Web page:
Kim Brandstrup, Ceremony of Innocence
Danish dance maker Kim Brandstrup’s Ceremony of Innocence is a narrative piece set to Britten’s Variations on a Theme of Frank Bridge and created in 2013 to mark the composer’s centenary. Shifting between past and present, it shows an older Britten looking jealously on as his remembered young self leaps with spirit and spontaneity across his memory.
It is an elegy to lost youth, at once bitter and winning. Known for his ability to condense dramatic structure in his choreography, Brandstrup’s work is full of nuanced emotion and ambiguity served by profoundly eloquent choreographic forms.
The design for Ceremony of Innocence is by regular Brandstrup collaborator Leo Warner: a sketched seafront backdrop that crumbles with time into cross-hatched waves.
Liam Scarlett, the Age of Anxiety (new)
A precocious talent from the Royal Ballet, Liam Scarlett's wonderfully lyrical first work for the Royal Ballet ( Asphodel Meadows, 2011) was so accomplished it was hard to believe it came from a 25-year old. His choreographic path has since led him to explore darker themes, including the story of Jack the Ripper and a decidedly dark and controversial take on Hansel and Gretl.
Scarlett’s new work, though, marks yet another departure. This time his source is WH Auden’s narrative poem, The Age of Anxiety, whose lyricism left composer Leonard Bernstein ‘breathless’ and prompted him to write the symphony that forms Scarlett’s score.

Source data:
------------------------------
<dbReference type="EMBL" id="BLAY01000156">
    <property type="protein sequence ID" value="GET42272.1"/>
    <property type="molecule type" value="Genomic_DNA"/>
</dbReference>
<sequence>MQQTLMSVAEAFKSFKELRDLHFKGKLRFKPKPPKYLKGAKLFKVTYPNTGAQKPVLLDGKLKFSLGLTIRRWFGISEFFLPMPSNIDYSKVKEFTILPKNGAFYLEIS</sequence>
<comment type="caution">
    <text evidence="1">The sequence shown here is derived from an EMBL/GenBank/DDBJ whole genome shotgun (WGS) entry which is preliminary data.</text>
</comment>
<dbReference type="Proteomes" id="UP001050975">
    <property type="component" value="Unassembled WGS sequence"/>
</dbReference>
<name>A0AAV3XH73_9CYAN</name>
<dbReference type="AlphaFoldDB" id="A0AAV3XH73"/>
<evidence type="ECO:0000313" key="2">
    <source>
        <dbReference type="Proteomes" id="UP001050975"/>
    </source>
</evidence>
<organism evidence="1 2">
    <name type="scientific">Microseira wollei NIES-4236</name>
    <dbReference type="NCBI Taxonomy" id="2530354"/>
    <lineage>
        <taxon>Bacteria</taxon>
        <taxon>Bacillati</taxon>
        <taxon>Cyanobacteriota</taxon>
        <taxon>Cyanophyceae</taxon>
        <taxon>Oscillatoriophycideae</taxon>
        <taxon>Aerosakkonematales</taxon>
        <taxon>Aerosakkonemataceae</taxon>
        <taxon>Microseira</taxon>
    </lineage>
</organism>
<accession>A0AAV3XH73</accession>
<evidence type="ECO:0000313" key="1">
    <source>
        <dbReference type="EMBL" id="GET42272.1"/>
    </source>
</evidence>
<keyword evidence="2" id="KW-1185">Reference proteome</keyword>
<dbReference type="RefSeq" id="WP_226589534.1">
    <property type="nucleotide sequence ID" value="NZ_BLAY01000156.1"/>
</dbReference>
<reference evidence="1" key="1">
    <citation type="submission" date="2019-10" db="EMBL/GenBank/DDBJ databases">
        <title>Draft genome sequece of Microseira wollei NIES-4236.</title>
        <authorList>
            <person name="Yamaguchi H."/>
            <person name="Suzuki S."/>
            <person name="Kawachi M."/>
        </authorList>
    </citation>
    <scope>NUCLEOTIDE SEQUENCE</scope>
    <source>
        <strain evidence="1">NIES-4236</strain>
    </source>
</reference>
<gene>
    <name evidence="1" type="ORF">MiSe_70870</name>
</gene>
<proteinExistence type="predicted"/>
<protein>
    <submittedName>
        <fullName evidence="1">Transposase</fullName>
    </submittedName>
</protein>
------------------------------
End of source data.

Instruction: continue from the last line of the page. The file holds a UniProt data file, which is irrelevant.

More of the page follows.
The ballet follows four solitary drinkers in a bar, three men and one woman, who, as they get gradually drunk, share profound notes on life’s illusions. Scarlett’s choreography is usually moody, sexy and suggestive, with plenty of character back-story; Auden’s long poem, however, is introspective and philosophical, so it will be interesting to see what dramatic devices Scarlett will use to bring it to life.
Christopher Wheeldon, Aeternum
The final piece is another response to Britten: Christopher Wheeldon’s Aeternum, choreographed on Britten’s 1940 Sinfonia da Requiem . Here music and choreography blend seamlessly to illustrate wartime desolation and horror and become a moving tribute to the fallen of WWII.
Wheeldon’s choreography is fiercely original and in its first run surprised even those familiar with his innovations.The opening silence compels the audience into expectant attention. Thereafter, the ballet deals with violence of death and killing in a series of striking images, before slowly moving towards a resolution that hints at peace in eternity.
|What||Ceremony of Innocence / The Age of Anxiety / Aeternum, The Royal Ballet|
Royal Opera House
Bow Street, Covent Garden, London, WC2E 9DD | MAP
|Nearest tube||Covent Garden (underground)|
07 Nov 14 – 17 Nov 14, 7:30 PM – 10:00 PM
|Website||Click here to book via Royal Opera House|